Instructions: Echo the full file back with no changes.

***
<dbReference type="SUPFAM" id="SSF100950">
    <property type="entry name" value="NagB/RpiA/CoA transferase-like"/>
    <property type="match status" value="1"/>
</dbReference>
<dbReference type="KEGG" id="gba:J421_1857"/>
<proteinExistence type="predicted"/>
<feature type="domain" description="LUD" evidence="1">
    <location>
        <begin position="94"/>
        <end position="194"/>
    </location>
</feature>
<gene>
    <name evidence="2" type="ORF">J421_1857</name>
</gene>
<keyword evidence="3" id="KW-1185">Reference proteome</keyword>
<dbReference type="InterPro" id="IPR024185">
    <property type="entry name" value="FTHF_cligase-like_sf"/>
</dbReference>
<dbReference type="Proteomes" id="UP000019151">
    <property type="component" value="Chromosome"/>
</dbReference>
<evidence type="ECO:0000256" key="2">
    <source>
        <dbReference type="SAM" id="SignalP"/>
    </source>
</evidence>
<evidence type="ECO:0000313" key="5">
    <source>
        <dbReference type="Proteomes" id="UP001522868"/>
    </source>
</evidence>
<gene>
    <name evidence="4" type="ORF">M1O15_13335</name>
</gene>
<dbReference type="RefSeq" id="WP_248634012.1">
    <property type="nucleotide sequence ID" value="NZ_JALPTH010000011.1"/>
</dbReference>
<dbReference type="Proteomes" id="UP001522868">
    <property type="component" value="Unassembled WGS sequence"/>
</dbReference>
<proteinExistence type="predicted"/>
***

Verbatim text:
<dbReference type="SUPFAM" id="SSF100950">
    <property type="entry name" value="NagB/RpiA/CoA transferase-like"/>
    <property type="match status" value="1"/>
</dbReference>
<dbReference type="KEGG" id="gba:J421_1857"/>
<proteinExistence type="predicted"/>
<feature type="domain" description="LUD" evidence="1">
    <location>
        <begin position="94"/>
        <end position="194"/>
    </location>
</feature>
<gene>
    <name evidence="2" type="ORF">J421_1857</name>
</gene>
<keyword evidence="3" id="KW-1185">Reference proteome</keyword>
<dbReference type="InterPro" id="IPR024185">
    <property type="entry name" value="FTHF_cligase-like_sf"/>
</dbReference>
<dbReference type="Proteomes" id="UP000019151">
    <property type="component" value="Chromosome"/>
</dbReference>
<evidence type="ECO:0000256" key="2">
    <source>
        <dbReference type="SAM" id="SignalP"/>
    </source>
</evidence>
<evidence type="ECO:0000313" key="5">
    <source>
        <dbReference type="Proteomes" id="UP001522868"/>
    </source>
</evidence>
<gene>
    <name evidence="4" type="ORF">M1O15_13335</name>
</gene>
<dbReference type="RefSeq" id="WP_248634012.1">
    <property type="nucleotide sequence ID" value="NZ_JALPTH010000011.1"/>
</dbReference>
<dbReference type="Proteomes" id="UP001522868">
    <property type="component" value="Unassembled WGS sequence"/>
</dbReference>
<proteinExistence type="predicted"/>